UPDATED at 12:30 p.m. Tuesday: Commissioners John Wiley Price, Elba Garcia and Theresa Daniel on Tuesday voted to approve the payment of a legal bill associated with Judge Clay Jenkins’ ongoing legal battle against Gov. Greg Abbott with Dallas County’s general fund.
Jenkins and Commissioner J.J. Koch, who are both involved in the suit, left the courtroom while the other three commissioners discussed the item.
“This has been before us and has been before us for some time,” Price said after Daniel and Garcia moved to approve the payment. “This is a difficult position that has come to us.”
Price said he supported the payment because the court had previously voted to give Jenkins emergency powers to control the pandemic. The suit, Price said, was filed to protect that authority from the governor’s executive orders.
However, he said he believed that any member of the court — including Jenkins — should have consulted with the rest of the members before filing legal action in their official capacity. Jenkins, he said, did not when he sued Abbott.
“It’s important that the judge understands… it’s not a decision he can make and make alone,” Price said. “We are doing ti in the best interest of the public and public health.”
Daniel also said the fact that the money was going to support staff — not the lead lawyers arguing the case — made it an easier for the court to approve.
The measure passed in a 3-0 vote without Jenkins or Koch.
Original post: Dallas County commissioners will again consider a proposal to pay legal bills from a suit between County Judge Clay Jenkins and Gov. Greg Abbott at their meeting Tuesday.
This time, the check would come from the county’s general fund, not a COVID-19 charity.
Jenkins and Commissioner J.J. Koch, who are both involved in the suit, were not part of closed discussions in the last meeting, when Jenkins asked the court to accept a payment from the county’s COVID-19 relief fund, operated by the Communities Foundation of Texas. Commissioners John Wiley Price, Elba Garcia and Theresa Daniel tabled the proposal after discussing it with the county’s lawyers.
The bill comes from the firm of Alexander Dubose Jefferson, which has led the appeals process in Jenkins’ suit. Doug Alexander, the lead attorney from that firm on Jenkins’ case, said he is working pro bono but that the bill is for work done by others at his firm.
The suit, still awaiting a ruling from the Texas Supreme Court, started when Koch sued Jenkins for requiring masks at a commissioners court meeting in August. Jenkins in turn sued Abbott for his ban on mask mandates in the state, saying it limited his ability to respond to an emergency as allowed in the Texas Disaster Act.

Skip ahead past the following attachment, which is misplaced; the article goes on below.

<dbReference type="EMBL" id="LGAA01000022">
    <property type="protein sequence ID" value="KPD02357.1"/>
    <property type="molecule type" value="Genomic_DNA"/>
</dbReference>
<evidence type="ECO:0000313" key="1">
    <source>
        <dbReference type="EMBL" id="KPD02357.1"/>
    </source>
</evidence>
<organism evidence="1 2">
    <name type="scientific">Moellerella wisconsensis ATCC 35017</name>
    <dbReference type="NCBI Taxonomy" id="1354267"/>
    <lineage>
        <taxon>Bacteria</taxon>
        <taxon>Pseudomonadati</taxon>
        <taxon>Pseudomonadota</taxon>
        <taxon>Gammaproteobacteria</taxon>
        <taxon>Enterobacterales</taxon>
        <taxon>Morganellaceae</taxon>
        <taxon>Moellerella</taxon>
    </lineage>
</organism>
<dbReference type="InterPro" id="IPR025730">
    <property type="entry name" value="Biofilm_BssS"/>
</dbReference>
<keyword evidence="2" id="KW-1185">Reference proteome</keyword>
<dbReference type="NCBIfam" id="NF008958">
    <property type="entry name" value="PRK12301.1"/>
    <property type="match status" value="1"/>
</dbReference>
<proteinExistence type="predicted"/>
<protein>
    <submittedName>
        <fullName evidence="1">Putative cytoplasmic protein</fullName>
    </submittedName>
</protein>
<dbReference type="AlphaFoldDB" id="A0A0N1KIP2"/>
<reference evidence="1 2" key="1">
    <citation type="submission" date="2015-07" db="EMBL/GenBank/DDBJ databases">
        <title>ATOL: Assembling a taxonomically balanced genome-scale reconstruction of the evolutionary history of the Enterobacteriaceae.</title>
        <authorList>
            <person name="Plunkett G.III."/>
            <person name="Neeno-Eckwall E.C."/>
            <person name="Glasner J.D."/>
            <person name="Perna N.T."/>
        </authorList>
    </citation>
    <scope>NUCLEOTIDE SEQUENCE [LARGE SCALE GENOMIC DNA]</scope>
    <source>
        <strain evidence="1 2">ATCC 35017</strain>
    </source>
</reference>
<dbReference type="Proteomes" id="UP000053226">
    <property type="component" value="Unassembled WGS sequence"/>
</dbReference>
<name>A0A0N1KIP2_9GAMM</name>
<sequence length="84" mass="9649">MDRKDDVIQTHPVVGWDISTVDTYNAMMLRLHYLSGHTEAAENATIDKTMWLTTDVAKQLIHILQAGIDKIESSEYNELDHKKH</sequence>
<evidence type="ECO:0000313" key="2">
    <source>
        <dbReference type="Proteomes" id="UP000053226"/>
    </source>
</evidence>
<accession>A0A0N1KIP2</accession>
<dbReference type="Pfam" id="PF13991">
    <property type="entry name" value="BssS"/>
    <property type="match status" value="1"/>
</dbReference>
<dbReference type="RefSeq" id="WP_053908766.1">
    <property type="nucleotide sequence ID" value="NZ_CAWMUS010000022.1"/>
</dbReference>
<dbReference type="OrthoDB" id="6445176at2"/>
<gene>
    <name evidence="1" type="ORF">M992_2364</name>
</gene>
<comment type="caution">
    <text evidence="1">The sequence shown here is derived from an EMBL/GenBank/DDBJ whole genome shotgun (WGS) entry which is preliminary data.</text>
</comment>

Price said the payment had been previously discussed in closed sessions of the court, but that their meeting earlier this month was the first time they’d seen a proposal to pay it with the charitable funds. Alexander and Jenkins both said they thought the payment was an appropriate use of those funds.
The fund’s purpose was initially broad, Jenkins said, and official documents governing the fund say it can be used “to provide funding for the Dallas County needs for responding to the COVID-19 pandemic.” Since it was established in 2020, it has been used to pay for hand sanitizer for first responders, PPE for small businesses and meals at Parkland’s trauma ward.
Jenkins and Alexander suggested that because the suit was filed to protect Dallas County residents during the delta and omicron waves of the pandemic, the legal bill would fit under that broad definition.
The new proposal to instead use the county’s general fund leans on the argument that Jenkins was acting in his official capacity as county judge in “preserving and defending the authority of the local presiding officer of Dallas County, a political subdivision, to declare and manage a local state of disaster.”
“This dispute between the Dallas County Judge and the Texas Governor is anything but a personal dispute; rather there are important legal and community interests at stake,” the proposal reads. “Judge Jenkins’ efforts in the Dallas County lawsuit and the resulting appellate proceedings have operated to save lives of Dallas County residents and to mitigate critical hospitals and other healthcare providers from being overwhelmed due to COVID19 surges.”
The proposal would allow payment to the firm not to exceed $250,000. If approved, it would also approve continued representation from Alexander Dubose Jefferson in the ongoing litigation.